How modern technology can help reduce backlogs in the judicial system
Article by VIQ Solutions managing director for APAC Matthew Fowler.
It is no secret that Australian courts are backed up, with cases scheduled for months – if not years – down the track. This is partly due to the changed landscape in a country emerging from rolling lockdowns and adjusting to restricted physical distancing.
Many technologies are being touted as 'silver bullets' to help the corporate world and the public sector get back to normal functionality — but no single solution is going to help clear backlogs. Rather, the legal system in Australia must look into identifying individual pain points, and organisations need to create a framework for addressing each of these points.
To start, look at some fundamentals of the legal profession: the simple act of booking rooms for briefings or mediation has become much more difficult. Legal professionals had to transition to virtual meetings almost overnight, significantly delaying processes. Actual courtroom hearings could not proceed as normal for some months during lockdown, and those cases were pushed back. The subsequent flow-on effect meant that new cases were being scheduled for many months in the future.
Judge-only trials and virtual hearings helped streamline certain processes, but Australian courtrooms are still groaning under the weight of backlogs.
Certain technologies will, in time, help reduce the average waiting period for trials and hearings. They must be considered part of a holistic program of change in the Australian court system to drive faster and more efficient legal services.
The technologies focusing on content services, collaboration tools, better virtual meeting spaces and smarter recording stand out as critical. If a legal firm wants to streamline processes, then getting everyone on the same page is a fundamental starting point.
The same can be said of the court system – processes will be made more efficient through improved collaboration and better access to notes, documents and images. Automated recordings of interrogations, briefings and trials can be fed into a content stream to create a 360° view of all available information.
Further, current tools can use artificial intelligence (AI) to capture and transcribe virtual meetings regardless of the number of people involved – including meetings taking place in an actual courtroom setting. Governance over recordings and transcripts is much tighter than the traditional 'paper trail' given the fully audited digital lineage of access; that is, a record of the time, date and the individual involved is made in the metadata anytime these files are accessed.
A content services solution can then be applied to store files securely either in the cloud or in a data centre on-premises. Individuals who have authority to access these records can use their digital credentials to access files instantly regardless of whether they are in professional offices or working from home offices.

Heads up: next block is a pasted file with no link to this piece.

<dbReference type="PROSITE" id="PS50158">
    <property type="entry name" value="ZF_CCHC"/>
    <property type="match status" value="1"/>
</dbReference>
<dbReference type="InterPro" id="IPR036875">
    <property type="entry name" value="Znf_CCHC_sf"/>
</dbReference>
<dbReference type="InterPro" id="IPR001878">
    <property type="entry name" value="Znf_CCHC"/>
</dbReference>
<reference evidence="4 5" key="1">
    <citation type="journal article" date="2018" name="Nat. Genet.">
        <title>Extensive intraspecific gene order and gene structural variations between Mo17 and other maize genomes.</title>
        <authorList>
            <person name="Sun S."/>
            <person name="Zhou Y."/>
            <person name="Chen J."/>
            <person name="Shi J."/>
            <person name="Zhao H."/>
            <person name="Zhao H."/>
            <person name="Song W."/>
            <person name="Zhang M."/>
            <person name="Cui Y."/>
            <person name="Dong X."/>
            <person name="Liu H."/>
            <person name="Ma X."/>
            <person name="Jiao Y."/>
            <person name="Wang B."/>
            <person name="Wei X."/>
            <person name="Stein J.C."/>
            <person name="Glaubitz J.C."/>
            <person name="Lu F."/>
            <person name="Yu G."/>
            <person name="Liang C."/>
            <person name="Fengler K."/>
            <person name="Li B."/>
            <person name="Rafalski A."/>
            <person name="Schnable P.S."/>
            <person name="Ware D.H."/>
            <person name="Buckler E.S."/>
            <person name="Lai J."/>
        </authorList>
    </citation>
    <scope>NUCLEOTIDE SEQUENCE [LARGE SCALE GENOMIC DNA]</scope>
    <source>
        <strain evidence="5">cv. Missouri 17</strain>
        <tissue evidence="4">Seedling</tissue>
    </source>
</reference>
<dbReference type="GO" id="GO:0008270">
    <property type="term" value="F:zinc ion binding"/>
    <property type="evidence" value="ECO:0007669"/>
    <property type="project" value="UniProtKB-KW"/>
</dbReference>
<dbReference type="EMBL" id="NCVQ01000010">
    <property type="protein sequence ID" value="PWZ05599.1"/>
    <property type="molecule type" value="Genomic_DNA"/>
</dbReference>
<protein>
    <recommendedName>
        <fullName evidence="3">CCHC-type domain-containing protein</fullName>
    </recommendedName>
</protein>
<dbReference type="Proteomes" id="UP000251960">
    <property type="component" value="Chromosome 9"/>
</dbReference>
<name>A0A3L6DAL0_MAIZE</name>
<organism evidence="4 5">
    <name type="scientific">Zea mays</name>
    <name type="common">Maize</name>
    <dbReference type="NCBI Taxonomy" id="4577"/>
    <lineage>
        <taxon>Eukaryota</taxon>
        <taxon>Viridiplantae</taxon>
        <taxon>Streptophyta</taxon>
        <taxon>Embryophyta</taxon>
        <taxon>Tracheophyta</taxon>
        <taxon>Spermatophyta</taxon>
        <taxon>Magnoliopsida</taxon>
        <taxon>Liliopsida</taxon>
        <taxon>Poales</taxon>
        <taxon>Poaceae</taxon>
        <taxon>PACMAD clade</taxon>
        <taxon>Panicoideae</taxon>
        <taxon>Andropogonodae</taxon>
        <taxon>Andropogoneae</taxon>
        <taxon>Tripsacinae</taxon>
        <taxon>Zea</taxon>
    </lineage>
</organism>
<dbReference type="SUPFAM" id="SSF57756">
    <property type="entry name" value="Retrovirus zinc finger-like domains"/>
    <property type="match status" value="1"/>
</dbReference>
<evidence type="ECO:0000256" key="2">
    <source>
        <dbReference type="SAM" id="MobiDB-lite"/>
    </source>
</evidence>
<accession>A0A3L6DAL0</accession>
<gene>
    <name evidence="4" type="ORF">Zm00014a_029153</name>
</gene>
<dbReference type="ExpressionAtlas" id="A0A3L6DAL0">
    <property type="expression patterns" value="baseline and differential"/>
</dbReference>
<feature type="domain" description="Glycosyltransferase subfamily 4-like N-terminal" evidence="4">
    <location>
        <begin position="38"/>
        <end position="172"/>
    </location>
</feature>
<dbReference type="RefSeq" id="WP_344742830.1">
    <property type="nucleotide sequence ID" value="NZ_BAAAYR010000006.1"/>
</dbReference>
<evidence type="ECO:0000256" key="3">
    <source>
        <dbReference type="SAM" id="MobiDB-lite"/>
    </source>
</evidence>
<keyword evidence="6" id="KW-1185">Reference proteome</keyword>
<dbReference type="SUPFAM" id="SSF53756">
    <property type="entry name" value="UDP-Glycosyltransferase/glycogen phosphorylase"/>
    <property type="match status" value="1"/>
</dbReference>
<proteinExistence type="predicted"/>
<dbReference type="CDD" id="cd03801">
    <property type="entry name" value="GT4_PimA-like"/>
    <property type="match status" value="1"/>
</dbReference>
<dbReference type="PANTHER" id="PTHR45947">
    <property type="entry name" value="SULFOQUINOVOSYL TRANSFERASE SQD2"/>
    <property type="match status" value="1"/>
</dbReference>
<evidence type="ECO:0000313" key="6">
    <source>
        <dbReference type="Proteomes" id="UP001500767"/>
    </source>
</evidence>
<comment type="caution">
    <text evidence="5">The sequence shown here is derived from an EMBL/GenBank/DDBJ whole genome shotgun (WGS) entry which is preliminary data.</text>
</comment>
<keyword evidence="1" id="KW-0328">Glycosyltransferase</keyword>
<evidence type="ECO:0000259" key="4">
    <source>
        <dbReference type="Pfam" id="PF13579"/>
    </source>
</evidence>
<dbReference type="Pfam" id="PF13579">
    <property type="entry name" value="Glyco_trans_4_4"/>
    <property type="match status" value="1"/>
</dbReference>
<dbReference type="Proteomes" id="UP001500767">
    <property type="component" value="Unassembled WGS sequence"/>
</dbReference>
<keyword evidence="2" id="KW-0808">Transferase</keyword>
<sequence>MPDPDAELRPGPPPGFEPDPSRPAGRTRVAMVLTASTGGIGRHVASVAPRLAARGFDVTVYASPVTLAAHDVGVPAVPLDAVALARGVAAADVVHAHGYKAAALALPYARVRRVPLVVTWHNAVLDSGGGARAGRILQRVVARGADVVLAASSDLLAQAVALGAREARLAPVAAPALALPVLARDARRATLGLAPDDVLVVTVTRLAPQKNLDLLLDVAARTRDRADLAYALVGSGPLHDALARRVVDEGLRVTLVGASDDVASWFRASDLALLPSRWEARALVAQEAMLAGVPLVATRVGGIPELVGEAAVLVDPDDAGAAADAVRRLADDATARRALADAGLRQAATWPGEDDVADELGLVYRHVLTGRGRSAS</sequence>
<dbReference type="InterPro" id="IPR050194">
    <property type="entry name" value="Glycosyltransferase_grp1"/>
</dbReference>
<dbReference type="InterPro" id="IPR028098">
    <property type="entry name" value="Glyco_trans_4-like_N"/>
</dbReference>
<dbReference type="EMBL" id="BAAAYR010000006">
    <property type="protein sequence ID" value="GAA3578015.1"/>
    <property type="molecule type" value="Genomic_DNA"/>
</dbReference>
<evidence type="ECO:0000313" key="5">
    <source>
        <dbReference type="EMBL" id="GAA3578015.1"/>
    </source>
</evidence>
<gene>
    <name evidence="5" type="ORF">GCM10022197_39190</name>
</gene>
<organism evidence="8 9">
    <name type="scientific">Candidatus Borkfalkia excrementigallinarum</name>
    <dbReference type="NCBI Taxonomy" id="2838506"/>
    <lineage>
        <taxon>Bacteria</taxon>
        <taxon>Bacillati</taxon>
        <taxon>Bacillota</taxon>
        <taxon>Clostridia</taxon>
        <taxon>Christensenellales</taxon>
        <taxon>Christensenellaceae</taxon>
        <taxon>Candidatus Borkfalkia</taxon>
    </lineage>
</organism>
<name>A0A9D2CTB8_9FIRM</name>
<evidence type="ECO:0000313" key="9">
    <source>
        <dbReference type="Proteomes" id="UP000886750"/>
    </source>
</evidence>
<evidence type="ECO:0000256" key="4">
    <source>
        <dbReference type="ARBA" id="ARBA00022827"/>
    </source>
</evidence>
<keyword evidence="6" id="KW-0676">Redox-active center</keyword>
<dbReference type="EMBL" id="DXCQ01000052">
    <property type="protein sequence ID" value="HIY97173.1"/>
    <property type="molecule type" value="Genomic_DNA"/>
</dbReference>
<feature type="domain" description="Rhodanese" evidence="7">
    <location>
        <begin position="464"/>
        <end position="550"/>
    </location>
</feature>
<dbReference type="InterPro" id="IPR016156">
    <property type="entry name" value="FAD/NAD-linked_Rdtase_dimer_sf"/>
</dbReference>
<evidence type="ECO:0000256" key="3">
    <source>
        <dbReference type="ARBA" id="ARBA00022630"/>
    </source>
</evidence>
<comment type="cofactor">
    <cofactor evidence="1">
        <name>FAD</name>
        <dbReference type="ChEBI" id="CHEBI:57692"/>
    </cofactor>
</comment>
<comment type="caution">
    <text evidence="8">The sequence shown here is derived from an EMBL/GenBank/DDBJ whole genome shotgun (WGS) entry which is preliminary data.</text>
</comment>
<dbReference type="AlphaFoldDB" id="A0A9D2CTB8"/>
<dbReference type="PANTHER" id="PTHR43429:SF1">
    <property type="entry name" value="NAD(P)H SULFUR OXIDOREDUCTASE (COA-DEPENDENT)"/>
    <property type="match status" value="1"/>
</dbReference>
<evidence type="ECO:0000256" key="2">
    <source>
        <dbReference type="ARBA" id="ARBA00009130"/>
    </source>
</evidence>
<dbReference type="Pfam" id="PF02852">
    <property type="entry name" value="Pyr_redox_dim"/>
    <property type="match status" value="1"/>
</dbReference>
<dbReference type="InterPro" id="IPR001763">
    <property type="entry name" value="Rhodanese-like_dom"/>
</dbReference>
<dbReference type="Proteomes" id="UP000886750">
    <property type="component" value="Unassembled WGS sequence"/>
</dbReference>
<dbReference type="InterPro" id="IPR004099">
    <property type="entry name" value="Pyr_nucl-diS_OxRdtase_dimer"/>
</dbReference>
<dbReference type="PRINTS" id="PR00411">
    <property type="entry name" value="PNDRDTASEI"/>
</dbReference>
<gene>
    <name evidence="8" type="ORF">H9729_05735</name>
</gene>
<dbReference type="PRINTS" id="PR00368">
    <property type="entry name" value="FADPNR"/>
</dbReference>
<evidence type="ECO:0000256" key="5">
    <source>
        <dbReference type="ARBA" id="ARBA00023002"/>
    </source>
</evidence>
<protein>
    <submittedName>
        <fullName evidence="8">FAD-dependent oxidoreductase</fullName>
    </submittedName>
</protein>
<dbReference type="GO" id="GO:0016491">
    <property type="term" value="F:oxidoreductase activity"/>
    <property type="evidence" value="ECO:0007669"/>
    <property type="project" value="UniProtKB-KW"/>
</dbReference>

Collaborating on workflows is made more efficient by having proper tools in place and ensuring that an individual is working on the most recent version of a document. With modern tools, people can collaborate in real-time and see one another’s notes and edits.
Using an AI-powered tool that records briefings and courtroom proceedings reduces the time needed to transcribe and file notes and increases efficiency and accuracy. Some software can learn and adjust on the job, ensuring that highly detailed records are created, and all necessary data is available to stakeholders.
Solutions can also be tailored to specific settings, whether those are courtroom hearings, appeals, briefings, witness statements or judge instructions. This can be done regardless of the volume of data being recorded, so the outcome is the same whether there are two or three people in the room recording a witness statement or 30 people in a full courtroom.
Content services can also provide tools for the 'activation' of paper records – that is, converting static paper documents into searchable digital files. Modern smart scanning tools can capture the words on a page and convert them into digital records with a high level of accuracy.
An ‘enterprise search’ tool increases an organisation’s ability to find information quickly and efficiently across the spectrum. Think of a search engine like Google, but one tailored to the particular needs of the professional body that owns it. An enterprise search tool can search the web, in-house files, archives, court documents, digital transcripts and even social media pages to find content specific to a request.
In the age of Zoom and Microsoft Teams, the legal world has pivoted to accepting that virtual meetings are now an accepted standard for communication. Organisations must find a solution that matches their criteria, and get all individuals familiar with a platform that will allow proceedings to run smoothly.
Digital transcription solutions can capture and record conversations and statements made on these platforms; they can also scale up to virtual conference level in cases where multiple stakeholders are speaking.
There are various tools available that can speed up both courtroom proceedings and the internal workings of the legal profession. Digital transformation has been taking place for years, but the stage is now set for legal organisations and courts to optimise their systems using the latest technologies.